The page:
“I chose Emory because not only are the academics incredible without a doubt, but there is an athletic culture that is truly unique,” Tse added. “Growing up in a suburb of Los Angeles, I was also drawn to Emory because of its proximity to Atlanta. Being near a big city definitely enticed me as I could not wait to explore a new place.”

Lindsey with her father

She credits her family for her love of the game and for their endless support. “I have been fortunate to play basketball for 14 years and go to a great university like Emory, but it would not have been possible without them,” she commented. “My mom is the wisest person I know and I am consistently amazed by how she always seems to be right. My dad is my number one fan and despite working an hour away, he managed to beat L.A. traffic and make it to all my basketball games, record them, and support me through it.”

Lindsey with her mother

Being near Atlanta gave her the opportunity to continue her dedication to others, which began by volunteering to coach clinics at the San Fernando Japanese American Community Center in high school. “Whether it was coaching at the community center, serving food at shelters in downtown Los Angeles, or making dinner for families staying at the Ronald McDonald House in Atlanta, they are all great and fun volunteer opportunities,” she stated. “I can be a part of it not only by myself, but also with my friends, teammates and coaches. It is great to give back and I believe helping others shouldn’t be seen as a chore, but as a requisite.”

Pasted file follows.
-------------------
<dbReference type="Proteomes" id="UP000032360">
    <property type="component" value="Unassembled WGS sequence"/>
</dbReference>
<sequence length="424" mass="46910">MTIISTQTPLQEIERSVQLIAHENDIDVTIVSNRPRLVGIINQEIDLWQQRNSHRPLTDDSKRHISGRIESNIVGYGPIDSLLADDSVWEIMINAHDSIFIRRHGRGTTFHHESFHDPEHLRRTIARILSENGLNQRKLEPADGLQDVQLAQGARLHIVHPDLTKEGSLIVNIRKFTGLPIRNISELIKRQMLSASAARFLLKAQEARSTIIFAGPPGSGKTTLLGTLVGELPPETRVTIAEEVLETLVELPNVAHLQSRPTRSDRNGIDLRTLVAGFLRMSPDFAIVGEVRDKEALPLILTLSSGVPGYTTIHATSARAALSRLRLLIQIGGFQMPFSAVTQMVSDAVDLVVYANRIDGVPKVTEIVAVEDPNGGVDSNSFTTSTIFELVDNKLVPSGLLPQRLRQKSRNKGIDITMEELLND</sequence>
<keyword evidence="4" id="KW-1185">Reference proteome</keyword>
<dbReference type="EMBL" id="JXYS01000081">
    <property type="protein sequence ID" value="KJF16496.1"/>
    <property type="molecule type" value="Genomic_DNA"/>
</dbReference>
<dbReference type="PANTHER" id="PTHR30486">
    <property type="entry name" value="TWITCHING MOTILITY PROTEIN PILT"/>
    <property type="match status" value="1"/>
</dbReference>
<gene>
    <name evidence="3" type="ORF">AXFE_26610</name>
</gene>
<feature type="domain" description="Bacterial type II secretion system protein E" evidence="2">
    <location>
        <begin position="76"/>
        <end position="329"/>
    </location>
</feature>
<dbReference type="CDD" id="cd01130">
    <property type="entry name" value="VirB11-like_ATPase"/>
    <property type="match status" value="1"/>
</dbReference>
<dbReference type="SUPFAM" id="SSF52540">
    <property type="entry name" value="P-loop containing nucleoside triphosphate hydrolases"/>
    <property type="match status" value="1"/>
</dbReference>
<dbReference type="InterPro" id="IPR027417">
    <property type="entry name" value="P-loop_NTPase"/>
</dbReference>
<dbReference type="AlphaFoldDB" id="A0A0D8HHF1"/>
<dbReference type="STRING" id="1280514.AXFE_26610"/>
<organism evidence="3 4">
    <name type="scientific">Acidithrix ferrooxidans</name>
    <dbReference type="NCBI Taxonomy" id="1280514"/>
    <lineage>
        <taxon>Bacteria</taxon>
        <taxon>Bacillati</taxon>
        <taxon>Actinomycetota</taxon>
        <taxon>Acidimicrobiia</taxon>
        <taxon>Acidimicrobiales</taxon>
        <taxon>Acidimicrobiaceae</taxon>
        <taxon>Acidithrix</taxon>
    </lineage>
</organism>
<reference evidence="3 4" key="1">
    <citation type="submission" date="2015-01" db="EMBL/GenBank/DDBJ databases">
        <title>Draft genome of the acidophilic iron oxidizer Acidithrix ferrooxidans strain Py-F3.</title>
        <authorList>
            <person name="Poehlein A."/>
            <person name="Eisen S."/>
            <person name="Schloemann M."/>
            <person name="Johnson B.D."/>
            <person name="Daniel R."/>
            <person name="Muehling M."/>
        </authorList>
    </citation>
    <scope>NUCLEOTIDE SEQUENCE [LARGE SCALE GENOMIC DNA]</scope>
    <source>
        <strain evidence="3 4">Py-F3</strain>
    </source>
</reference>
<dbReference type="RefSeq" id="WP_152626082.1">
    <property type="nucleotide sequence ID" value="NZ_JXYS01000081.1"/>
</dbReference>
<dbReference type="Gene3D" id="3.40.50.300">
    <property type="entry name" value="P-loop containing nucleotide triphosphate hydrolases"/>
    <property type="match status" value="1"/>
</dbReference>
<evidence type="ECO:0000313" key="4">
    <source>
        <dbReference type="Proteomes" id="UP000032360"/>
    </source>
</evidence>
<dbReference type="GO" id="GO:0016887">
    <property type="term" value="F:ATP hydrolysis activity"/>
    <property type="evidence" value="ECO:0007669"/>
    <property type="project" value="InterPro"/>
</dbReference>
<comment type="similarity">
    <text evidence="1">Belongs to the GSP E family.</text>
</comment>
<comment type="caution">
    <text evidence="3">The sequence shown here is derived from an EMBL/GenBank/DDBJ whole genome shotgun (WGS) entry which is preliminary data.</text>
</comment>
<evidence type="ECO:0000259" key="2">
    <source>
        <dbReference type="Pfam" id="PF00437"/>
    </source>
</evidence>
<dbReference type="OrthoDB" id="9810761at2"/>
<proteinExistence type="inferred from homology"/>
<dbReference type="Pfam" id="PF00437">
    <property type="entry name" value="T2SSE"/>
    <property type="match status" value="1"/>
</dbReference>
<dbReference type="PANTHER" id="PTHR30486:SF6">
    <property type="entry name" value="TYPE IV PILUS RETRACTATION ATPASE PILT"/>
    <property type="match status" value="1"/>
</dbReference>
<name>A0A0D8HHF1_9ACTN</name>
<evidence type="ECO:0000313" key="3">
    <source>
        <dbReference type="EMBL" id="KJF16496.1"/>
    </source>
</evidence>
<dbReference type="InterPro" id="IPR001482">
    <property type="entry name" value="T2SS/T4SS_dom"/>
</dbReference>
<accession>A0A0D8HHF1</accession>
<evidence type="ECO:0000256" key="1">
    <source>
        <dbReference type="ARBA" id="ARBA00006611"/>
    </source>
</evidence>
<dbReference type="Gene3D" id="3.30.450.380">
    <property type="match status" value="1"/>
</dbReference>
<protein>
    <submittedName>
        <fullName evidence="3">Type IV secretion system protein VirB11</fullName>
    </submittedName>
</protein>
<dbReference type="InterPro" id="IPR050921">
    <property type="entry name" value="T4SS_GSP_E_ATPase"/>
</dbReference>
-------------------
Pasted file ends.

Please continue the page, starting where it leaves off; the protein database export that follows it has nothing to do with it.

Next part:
Lindsey with several girls she coached at summer camp

After a successful first season in which the point guard averaged 4.3 assists per game, Tse set an Emory single-season record with 155 assists, averaging 6.2 per game in her sophomore campaign. She led the UAA in assists overall and in Association play, and ranked sixth in all of NCAA Division III in assists and eighth in assist-to-turnover ratio. “She had no idea she broke the assist record,” Jackson relayed. “She doesn’t look at statistics and didn’t even believe us at first when we told her. She is just so unselfish. It gives her pure joy to make others score and benefit the team.”